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Indirana is a genus of frogs, the sole member of the family Ranixalidae.[1][2] These frogs are endemic to the Western Ghats of India. They are sometimes known under the common name Indian frogs,[3] whereas the family may go under the name leaping frogs.[1][4]

Indirana
Shola talakaverifrog.jpg
Adult Indirana semipalmata
Scientific classification e
Kingdom: Animalia
Phylum: Chordata
Class: Amphibia
Order: Anura
Superfamily: Ranoidea
Family: Ranixalidae
Genus: Indirana
Laurent, 1986
Type species
Polypedates beddomii
Günther, 1876
Diversity
12 species (see text)
Tadpole of I. cf semipalmata

Indirana represent an ancient radiation of frogs that diverged from all other frogs almost 50 million years ago. This has credited Indirana gundia as a status of one of the "Top 100 Evolutionarily Distinct and Globally Endangered Amphibians".[5]

Contents

DescriptionEdit

Indirana species are small and slender-bodied frogs. They are typically found in leaf litter or near streams.[4] The tadpoles have hind limbs and finless tails, and are able to leap away to escape threats.[5][6]

 
A frog from the genus Indirana

TaxonomyEdit

The taxonomical position of the Ranixalidae, with Indirana as the only genus, is now well established,[1][2][4][7] but this has not always been the case. Traditional classifications place it within the subfamily Ranixalinae of the family Ranidae, along with the genera Nannophrys and Nyctibatrachus.[8] The Ranixalinae have also been placed under the family Nyctibatrachidae.[9] Darrel R. Frost et al. (2006) placed them within the family Petropedetidae.[10][11]

SpeciesEdit

New species are still being discovered: Indirana salelkari was discovered in the Netravali Wildlife Sanctuary in the Indian state of Goa and described in late July 2015.[12] Species included in the genus are:[3]

ReferencesEdit

  1. ^ a b c Frost, Darrel R. (2015). "Ranixalidae Dubois, 1987". Amphibian Species of the World: an Online Reference. Version 6.0. American Museum of Natural History. Retrieved 7 August 2015.
  2. ^ a b "Ranixalidae". AmphibiaWeb: Information on amphibian biology and conservation. [web application]. Berkeley, California: AmphibiaWeb. 2015. Retrieved 7 August 2015.
  3. ^ a b Frost, Darrel R. (2015). "Indirana Laurent, 1986". Amphibian Species of the World: an Online Reference. Version 6.0. American Museum of Natural History. Retrieved 7 August 2015.
  4. ^ a b c Vitt, Laurie J.; Caldwell, Janalee P. (2014). Herpetology: An Introductory Biology of Amphibians and Reptiles (4th ed.). Academic Press. p. 503.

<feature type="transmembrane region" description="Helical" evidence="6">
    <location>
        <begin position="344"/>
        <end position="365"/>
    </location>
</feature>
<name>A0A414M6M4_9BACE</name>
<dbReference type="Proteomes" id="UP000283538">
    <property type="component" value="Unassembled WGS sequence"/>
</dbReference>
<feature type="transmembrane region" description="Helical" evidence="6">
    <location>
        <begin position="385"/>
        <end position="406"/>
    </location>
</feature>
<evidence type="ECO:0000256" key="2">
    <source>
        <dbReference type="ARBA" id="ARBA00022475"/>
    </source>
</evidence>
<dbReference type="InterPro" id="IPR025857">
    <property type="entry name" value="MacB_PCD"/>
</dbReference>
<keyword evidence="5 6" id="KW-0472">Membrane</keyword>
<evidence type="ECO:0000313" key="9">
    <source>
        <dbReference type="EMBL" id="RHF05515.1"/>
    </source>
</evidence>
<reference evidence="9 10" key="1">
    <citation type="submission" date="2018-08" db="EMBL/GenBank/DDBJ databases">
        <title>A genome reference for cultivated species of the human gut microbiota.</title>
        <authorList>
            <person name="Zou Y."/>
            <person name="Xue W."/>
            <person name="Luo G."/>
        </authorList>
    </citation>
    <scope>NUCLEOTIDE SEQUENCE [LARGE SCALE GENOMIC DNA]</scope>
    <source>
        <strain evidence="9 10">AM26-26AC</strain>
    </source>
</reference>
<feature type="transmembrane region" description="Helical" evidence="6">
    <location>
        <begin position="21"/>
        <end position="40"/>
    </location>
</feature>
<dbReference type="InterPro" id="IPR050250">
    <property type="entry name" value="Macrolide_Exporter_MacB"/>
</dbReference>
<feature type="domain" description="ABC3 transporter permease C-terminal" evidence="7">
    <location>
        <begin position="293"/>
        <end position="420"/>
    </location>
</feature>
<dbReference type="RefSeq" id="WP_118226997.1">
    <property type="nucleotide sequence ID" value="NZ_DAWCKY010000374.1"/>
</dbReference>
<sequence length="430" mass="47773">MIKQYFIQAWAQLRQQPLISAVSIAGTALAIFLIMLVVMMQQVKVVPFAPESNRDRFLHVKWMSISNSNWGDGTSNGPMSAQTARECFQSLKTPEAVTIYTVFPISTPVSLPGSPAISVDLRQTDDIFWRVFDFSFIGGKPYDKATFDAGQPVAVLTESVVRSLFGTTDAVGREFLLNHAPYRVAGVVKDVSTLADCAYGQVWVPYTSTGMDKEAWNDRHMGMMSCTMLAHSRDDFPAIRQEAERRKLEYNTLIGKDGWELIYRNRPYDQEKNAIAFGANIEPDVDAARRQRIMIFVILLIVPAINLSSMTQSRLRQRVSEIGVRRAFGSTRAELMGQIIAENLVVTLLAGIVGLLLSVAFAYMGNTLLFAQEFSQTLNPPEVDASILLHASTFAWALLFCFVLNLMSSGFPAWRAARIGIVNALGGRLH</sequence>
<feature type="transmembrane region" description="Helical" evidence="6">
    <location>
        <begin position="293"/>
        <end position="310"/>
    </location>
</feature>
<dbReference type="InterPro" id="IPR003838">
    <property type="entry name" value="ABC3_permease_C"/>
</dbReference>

5. ^ a b "Gundia Indian Frog (Indirana gundia)". EDGE of Existence programme. Zoological Society of London. Retrieved 1 June 2014.
  6. ^ Veeranagoudar, D. K.; Radder, R. S.; Shanbhag, B. A.; Saidapur, S. K. (2009). "Jumping behavior of semiterrestrial tadpoles of Indirana beddomii (Günth.): relative importance of tail and body size". Journal of Herpetology. 43 (4): 680–684. doi:10.1670/08-158.1.
  7. ^ Blackburn, D.C.; Wake, D.B. (2011). "Class Amphibia Gray, 1825. In: Zhang, Z.-Q. (Ed.) Animal biodiversity: An outline of higher-level classification and survey of taxonomic richness" (PDF). Zootaxa. 3148: 39–55.
  8. ^ George R. Zug; Laurie J. Vitt; Janalee P. Caldwell (2001). Herpetology: An Introductory Biology of Amphibians and Reptiles. Academic Press. p. 430. ISBN 978-0-12-782622-6.
  9. ^ "Ranixalinae". ZipCodeZoo, BayScience Foundation, Inc. Archived from the original on June 2, 2014. Retrieved March 6, 2012.
  10. ^ Frost, D. R.; Grant, T.; Faivovich, J. N.; Bain, R. H.; Haas, A.; Haddad, C. L. F. B.; De Sá, R. O.; Channing, A.; Wilkinson, M.; Donnellan, S. C.; Raxworthy, C. J.; Campbell, J. A.; Blotto, B. L.; Moler, P.; Drewes, R. C.; Nussbaum, R. A.; Lynch, J. D.; Green, D. M.; Wheeler, W. C. (2006). "The Amphibian Tree of Life". Bulletin of the American Museum of Natural History. 297: 1–291. doi:10.1206/0003-0090(2006)297[0001:TATOL]2.0.CO;2. hdl:2246/5781.
  11. ^ Michael F. Barej; Mark-Oliver Rödel; Legrand Nono Gonwouo; Olivier S.G. Pauwels; Wolfgang Böhme; Andreas Schmitz (2010). "Review of the genus Petropedetes Reichenow, 1874 in Central Africa with the description of three new species (Amphibia: Anura: Petropedetidae)". Zootaxa (2340): 1–49.
  12. ^ "Newly discovered frog species named after Goan forest officer". Business Standard. 2015-07-29. Retrieved 2015-08-02.

External linksEdit